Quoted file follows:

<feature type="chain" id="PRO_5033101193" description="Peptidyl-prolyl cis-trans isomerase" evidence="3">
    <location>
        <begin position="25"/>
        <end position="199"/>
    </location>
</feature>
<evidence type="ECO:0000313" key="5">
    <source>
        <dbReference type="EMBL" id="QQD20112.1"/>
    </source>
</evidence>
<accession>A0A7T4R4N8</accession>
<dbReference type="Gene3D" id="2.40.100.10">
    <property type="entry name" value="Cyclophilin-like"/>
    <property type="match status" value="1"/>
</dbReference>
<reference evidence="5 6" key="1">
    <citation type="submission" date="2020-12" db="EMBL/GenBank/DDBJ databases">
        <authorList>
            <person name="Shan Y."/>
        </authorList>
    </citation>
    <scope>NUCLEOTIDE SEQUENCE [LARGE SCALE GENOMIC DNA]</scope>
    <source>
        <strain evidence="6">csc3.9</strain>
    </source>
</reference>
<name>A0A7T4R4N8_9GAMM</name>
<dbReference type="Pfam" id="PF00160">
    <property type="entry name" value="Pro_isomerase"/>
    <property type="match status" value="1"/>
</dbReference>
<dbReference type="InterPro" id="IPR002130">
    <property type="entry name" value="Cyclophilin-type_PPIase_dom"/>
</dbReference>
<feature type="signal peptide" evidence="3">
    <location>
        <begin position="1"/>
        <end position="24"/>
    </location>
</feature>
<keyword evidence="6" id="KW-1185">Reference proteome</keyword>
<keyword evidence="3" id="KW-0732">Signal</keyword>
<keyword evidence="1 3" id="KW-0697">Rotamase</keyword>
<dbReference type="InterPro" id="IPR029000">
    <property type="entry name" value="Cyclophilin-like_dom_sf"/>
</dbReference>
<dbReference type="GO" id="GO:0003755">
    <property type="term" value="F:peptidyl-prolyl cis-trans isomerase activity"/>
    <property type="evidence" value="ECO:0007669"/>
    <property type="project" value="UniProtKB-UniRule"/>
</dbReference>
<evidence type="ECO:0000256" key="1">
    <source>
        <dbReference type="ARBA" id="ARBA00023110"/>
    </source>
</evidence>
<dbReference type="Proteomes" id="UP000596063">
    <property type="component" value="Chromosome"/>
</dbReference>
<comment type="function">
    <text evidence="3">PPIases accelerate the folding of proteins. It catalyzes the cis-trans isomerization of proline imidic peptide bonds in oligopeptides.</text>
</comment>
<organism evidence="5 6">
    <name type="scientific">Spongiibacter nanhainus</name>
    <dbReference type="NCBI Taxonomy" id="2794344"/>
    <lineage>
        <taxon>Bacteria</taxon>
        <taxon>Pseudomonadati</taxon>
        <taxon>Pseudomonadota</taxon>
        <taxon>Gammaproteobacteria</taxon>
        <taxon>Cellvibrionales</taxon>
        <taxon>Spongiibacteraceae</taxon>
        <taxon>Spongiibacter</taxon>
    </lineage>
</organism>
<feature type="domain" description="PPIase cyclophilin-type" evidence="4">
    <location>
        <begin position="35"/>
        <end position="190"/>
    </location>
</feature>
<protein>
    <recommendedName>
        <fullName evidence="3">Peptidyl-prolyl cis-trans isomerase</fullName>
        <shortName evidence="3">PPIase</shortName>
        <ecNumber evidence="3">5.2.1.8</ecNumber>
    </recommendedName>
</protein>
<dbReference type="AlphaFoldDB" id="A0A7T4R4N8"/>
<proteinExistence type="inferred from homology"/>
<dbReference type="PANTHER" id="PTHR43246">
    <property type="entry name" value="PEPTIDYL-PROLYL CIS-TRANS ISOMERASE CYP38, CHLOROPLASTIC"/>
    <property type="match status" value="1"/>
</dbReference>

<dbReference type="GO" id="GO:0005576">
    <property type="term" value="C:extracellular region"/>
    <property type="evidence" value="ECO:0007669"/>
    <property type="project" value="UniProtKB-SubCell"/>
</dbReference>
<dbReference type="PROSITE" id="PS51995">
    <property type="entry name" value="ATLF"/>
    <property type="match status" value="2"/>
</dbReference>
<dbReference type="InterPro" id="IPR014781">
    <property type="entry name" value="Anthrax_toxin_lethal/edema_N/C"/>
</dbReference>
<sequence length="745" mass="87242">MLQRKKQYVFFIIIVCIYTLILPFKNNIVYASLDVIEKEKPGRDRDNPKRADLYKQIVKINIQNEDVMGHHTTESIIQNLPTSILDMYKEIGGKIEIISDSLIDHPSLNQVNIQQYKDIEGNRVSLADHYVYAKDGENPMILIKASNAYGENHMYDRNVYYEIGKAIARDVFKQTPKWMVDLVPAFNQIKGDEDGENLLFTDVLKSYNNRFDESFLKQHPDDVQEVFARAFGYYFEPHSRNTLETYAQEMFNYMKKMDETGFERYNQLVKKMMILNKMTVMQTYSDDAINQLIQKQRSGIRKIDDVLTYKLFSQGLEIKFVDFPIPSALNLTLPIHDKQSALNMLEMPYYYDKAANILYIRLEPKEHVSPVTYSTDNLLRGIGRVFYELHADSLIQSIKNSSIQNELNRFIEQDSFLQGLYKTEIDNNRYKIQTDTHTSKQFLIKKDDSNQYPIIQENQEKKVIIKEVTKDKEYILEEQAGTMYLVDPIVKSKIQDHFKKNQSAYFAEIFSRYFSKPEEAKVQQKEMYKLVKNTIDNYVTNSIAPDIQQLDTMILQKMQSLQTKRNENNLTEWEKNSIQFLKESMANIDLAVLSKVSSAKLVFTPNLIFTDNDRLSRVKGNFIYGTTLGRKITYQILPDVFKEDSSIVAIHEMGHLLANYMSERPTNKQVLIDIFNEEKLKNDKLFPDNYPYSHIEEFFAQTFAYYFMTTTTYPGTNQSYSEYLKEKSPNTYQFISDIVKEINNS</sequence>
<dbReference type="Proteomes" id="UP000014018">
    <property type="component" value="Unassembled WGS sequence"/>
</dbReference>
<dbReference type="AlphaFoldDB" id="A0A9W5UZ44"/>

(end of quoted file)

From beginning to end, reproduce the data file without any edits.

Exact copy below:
<feature type="chain" id="PRO_5033101193" description="Peptidyl-prolyl cis-trans isomerase" evidence="3">
    <location>
        <begin position="25"/>
        <end position="199"/>
    </location>
</feature>
<evidence type="ECO:0000313" key="5">
    <source>
        <dbReference type="EMBL" id="QQD20112.1"/>
    </source>
</evidence>
<accession>A0A7T4R4N8</accession>
<dbReference type="Gene3D" id="2.40.100.10">
    <property type="entry name" value="Cyclophilin-like"/>
    <property type="match status" value="1"/>
</dbReference>
<reference evidence="5 6" key="1">
    <citation type="submission" date="2020-12" db="EMBL/GenBank/DDBJ databases">
        <authorList>
            <person name="Shan Y."/>
        </authorList>
    </citation>
    <scope>NUCLEOTIDE SEQUENCE [LARGE SCALE GENOMIC DNA]</scope>
    <source>
        <strain evidence="6">csc3.9</strain>
    </source>
</reference>
<name>A0A7T4R4N8_9GAMM</name>
<dbReference type="Pfam" id="PF00160">
    <property type="entry name" value="Pro_isomerase"/>
    <property type="match status" value="1"/>
</dbReference>
<dbReference type="InterPro" id="IPR002130">
    <property type="entry name" value="Cyclophilin-type_PPIase_dom"/>
</dbReference>
<feature type="signal peptide" evidence="3">
    <location>
        <begin position="1"/>
        <end position="24"/>
    </location>
</feature>
<keyword evidence="6" id="KW-1185">Reference proteome</keyword>
<keyword evidence="3" id="KW-0732">Signal</keyword>
<keyword evidence="1 3" id="KW-0697">Rotamase</keyword>
<dbReference type="InterPro" id="IPR029000">
    <property type="entry name" value="Cyclophilin-like_dom_sf"/>
</dbReference>
<dbReference type="GO" id="GO:0003755">
    <property type="term" value="F:peptidyl-prolyl cis-trans isomerase activity"/>
    <property type="evidence" value="ECO:0007669"/>
    <property type="project" value="UniProtKB-UniRule"/>
</dbReference>
<evidence type="ECO:0000256" key="1">
    <source>
        <dbReference type="ARBA" id="ARBA00023110"/>
    </source>
</evidence>
<dbReference type="Proteomes" id="UP000596063">
    <property type="component" value="Chromosome"/>
</dbReference>
<comment type="function">
    <text evidence="3">PPIases accelerate the folding of proteins. It catalyzes the cis-trans isomerization of proline imidic peptide bonds in oligopeptides.</text>
</comment>
<organism evidence="5 6">
    <name type="scientific">Spongiibacter nanhainus</name>
    <dbReference type="NCBI Taxonomy" id="2794344"/>
    <lineage>
        <taxon>Bacteria</taxon>
        <taxon>Pseudomonadati</taxon>
        <taxon>Pseudomonadota</taxon>
        <taxon>Gammaproteobacteria</taxon>
        <taxon>Cellvibrionales</taxon>
        <taxon>Spongiibacteraceae</taxon>
        <taxon>Spongiibacter</taxon>
    </lineage>
</organism>
<feature type="domain" description="PPIase cyclophilin-type" evidence="4">
    <location>
        <begin position="35"/>
        <end position="190"/>
    </location>
</feature>
<protein>
    <recommendedName>
        <fullName evidence="3">Peptidyl-prolyl cis-trans isomerase</fullName>
        <shortName evidence="3">PPIase</shortName>
        <ecNumber evidence="3">5.2.1.8</ecNumber>
    </recommendedName>
</protein>
<dbReference type="AlphaFoldDB" id="A0A7T4R4N8"/>
<proteinExistence type="inferred from homology"/>
<dbReference type="PANTHER" id="PTHR43246">
    <property type="entry name" value="PEPTIDYL-PROLYL CIS-TRANS ISOMERASE CYP38, CHLOROPLASTIC"/>
    <property type="match status" value="1"/>
</dbReference>

<dbReference type="GO" id="GO:0005576">
    <property type="term" value="C:extracellular region"/>
    <property type="evidence" value="ECO:0007669"/>
    <property type="project" value="UniProtKB-SubCell"/>
</dbReference>
<dbReference type="PROSITE" id="PS51995">
    <property type="entry name" value="ATLF"/>
    <property type="match status" value="2"/>
</dbReference>
<dbReference type="InterPro" id="IPR014781">
    <property type="entry name" value="Anthrax_toxin_lethal/edema_N/C"/>
</dbReference>
<sequence length="745" mass="87242">MLQRKKQYVFFIIIVCIYTLILPFKNNIVYASLDVIEKEKPGRDRDNPKRADLYKQIVKINIQNEDVMGHHTTESIIQNLPTSILDMYKEIGGKIEIISDSLIDHPSLNQVNIQQYKDIEGNRVSLADHYVYAKDGENPMILIKASNAYGENHMYDRNVYYEIGKAIARDVFKQTPKWMVDLVPAFNQIKGDEDGENLLFTDVLKSYNNRFDESFLKQHPDDVQEVFARAFGYYFEPHSRNTLETYAQEMFNYMKKMDETGFERYNQLVKKMMILNKMTVMQTYSDDAINQLIQKQRSGIRKIDDVLTYKLFSQGLEIKFVDFPIPSALNLTLPIHDKQSALNMLEMPYYYDKAANILYIRLEPKEHVSPVTYSTDNLLRGIGRVFYELHADSLIQSIKNSSIQNELNRFIEQDSFLQGLYKTEIDNNRYKIQTDTHTSKQFLIKKDDSNQYPIIQENQEKKVIIKEVTKDKEYILEEQAGTMYLVDPIVKSKIQDHFKKNQSAYFAEIFSRYFSKPEEAKVQQKEMYKLVKNTIDNYVTNSIAPDIQQLDTMILQKMQSLQTKRNENNLTEWEKNSIQFLKESMANIDLAVLSKVSSAKLVFTPNLIFTDNDRLSRVKGNFIYGTTLGRKITYQILPDVFKEDSSIVAIHEMGHLLANYMSERPTNKQVLIDIFNEEKLKNDKLFPDNYPYSHIEEFFAQTFAYYFMTTTTYPGTNQSYSEYLKEKSPNTYQFISDIVKEINNS</sequence>
<dbReference type="Proteomes" id="UP000014018">
    <property type="component" value="Unassembled WGS sequence"/>
</dbReference>
<dbReference type="AlphaFoldDB" id="A0A9W5UZ44"/>